There are things in life that we all wish we had not quit. Piano lessons. Learning a second language. A hobby. Eating healthy. A job. Gym membership. College. A relationship. We have learned a lot about being anti-quit in our house this year. The memories, mistakes and milestones from the Ironman race I competed in this past weekend, is directly tied to the journey of the past fifteen months of recovery with Whitney…for which I am so thankful.
“Sometimes the bad things that happen in our lives put us directly on the path
to the best things that will ever happen to us.”
In August 2016, I received that phone call you never want to get. The pause button on life was activated and everything that has transpired up until that moment becomes suspended in time like a family photo that hangs in the hallway. Everything had changed. The future, our plans, our family, our path, our very inner being will never be the same as before the accident. At the outset, that was a difficult concept to grasp mentally. However, it was easier to yield to with my heart each moment we attended to her.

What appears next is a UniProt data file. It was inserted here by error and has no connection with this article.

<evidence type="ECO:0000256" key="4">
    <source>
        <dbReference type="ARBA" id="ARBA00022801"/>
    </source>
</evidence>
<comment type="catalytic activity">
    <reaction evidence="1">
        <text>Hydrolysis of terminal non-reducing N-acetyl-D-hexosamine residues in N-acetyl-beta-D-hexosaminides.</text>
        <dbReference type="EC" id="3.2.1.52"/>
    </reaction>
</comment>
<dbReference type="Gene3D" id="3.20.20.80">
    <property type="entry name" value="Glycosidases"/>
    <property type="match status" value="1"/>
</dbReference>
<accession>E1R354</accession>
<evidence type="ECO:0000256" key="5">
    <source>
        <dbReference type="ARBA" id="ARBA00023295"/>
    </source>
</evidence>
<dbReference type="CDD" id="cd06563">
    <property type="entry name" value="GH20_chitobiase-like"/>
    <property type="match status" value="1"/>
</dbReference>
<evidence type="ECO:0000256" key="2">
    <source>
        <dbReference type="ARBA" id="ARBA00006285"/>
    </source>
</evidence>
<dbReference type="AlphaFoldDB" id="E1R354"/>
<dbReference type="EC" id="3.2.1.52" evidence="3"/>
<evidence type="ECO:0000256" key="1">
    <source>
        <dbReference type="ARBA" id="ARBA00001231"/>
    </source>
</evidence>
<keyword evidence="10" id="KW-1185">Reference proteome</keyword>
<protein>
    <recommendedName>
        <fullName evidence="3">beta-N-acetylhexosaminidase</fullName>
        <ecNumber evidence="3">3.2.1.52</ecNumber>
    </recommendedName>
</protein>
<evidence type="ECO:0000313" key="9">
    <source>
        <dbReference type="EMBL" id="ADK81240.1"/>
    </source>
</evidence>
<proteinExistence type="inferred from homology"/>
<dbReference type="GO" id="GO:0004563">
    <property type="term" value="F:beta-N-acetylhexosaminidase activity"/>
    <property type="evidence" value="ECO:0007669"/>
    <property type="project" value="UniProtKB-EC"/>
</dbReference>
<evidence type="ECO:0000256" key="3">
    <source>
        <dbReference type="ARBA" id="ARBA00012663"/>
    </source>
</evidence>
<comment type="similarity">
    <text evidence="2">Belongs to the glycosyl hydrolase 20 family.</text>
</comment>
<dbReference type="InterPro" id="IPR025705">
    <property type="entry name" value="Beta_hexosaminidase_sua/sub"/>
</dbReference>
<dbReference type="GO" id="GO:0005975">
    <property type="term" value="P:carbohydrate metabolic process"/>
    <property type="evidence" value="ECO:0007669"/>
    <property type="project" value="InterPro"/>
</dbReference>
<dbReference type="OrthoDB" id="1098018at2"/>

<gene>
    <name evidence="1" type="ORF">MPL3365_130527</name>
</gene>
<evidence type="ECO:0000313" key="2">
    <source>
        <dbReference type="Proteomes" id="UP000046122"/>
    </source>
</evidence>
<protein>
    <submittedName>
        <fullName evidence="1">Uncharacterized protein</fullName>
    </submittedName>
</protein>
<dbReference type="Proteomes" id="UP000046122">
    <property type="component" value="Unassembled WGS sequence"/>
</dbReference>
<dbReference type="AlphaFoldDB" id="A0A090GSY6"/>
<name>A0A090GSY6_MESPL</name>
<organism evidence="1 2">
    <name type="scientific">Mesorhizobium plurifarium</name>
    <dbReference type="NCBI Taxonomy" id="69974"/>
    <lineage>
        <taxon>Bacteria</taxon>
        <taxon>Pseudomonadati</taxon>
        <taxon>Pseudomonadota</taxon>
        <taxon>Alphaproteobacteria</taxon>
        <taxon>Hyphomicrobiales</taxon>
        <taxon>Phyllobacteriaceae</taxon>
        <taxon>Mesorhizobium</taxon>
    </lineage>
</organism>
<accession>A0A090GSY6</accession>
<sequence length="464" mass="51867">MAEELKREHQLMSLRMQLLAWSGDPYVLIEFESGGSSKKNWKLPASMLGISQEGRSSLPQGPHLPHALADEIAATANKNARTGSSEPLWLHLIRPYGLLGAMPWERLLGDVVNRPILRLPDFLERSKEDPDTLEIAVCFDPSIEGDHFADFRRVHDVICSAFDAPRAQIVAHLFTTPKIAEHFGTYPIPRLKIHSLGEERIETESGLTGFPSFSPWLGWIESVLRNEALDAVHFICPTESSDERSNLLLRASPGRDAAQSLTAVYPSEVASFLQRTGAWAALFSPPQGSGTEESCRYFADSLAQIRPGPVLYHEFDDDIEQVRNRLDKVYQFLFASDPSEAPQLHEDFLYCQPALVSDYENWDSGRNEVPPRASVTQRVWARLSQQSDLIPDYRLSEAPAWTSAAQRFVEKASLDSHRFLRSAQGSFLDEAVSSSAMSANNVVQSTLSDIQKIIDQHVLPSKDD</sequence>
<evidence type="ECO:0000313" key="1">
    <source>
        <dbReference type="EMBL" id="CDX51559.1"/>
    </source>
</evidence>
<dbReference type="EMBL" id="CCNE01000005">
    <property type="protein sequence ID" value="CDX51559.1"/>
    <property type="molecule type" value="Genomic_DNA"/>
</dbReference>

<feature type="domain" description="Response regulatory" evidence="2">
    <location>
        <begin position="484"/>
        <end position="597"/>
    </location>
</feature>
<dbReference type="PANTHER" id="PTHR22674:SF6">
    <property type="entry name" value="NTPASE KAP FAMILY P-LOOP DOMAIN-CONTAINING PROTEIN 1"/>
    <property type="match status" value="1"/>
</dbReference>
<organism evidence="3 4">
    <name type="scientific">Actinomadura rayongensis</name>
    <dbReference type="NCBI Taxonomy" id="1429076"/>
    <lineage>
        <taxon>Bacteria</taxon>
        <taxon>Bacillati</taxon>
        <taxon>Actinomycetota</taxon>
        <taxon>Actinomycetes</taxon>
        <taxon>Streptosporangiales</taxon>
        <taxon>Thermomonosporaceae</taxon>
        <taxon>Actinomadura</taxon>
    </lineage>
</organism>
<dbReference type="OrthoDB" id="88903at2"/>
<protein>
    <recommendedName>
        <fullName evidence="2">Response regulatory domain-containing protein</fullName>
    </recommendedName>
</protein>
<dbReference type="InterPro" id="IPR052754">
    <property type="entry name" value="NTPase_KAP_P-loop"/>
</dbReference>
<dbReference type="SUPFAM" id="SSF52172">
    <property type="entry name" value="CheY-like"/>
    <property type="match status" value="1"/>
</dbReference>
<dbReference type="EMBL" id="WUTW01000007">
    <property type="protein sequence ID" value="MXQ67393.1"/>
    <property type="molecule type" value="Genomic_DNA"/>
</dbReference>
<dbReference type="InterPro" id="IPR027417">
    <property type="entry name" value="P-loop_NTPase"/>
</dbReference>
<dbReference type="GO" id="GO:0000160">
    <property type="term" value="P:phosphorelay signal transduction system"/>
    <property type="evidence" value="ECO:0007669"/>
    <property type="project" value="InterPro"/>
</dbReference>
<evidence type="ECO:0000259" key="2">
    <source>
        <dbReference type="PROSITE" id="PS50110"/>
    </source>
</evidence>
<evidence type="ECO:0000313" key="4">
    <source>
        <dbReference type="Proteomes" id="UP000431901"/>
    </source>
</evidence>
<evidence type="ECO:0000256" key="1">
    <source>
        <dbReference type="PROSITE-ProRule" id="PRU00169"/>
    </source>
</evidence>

Navigation of the considerable challenges when a loved one is on death’s doorstep includes the countless decisions that arise and the uncertainty that corresponds. Almost every healthcare professional we encountered in three facilities had the same message for those of us hopeful of Whitney’s meticulous progress – “take care of yourself so you can take care of her”.
Embracing the intensity of time and care that she required, I realized I was not going to sustain my athletic routine for a long time, if ever. Weeks into the process, during the height of a most difficult stage of Whitney’s road to recovery, I found myself mediating a decision. My emotional meter was running in battle mode 24/7 and drawing from much of my physical resources. Even as a seasoned endurance athlete, I struggled to keep my battery charged. It was so hard on the whole family. I told others during this difficult chapter that, in comparison, I would look forward to doing an Ironman again. I so wished I could have transferred some of my health directly to Whitney.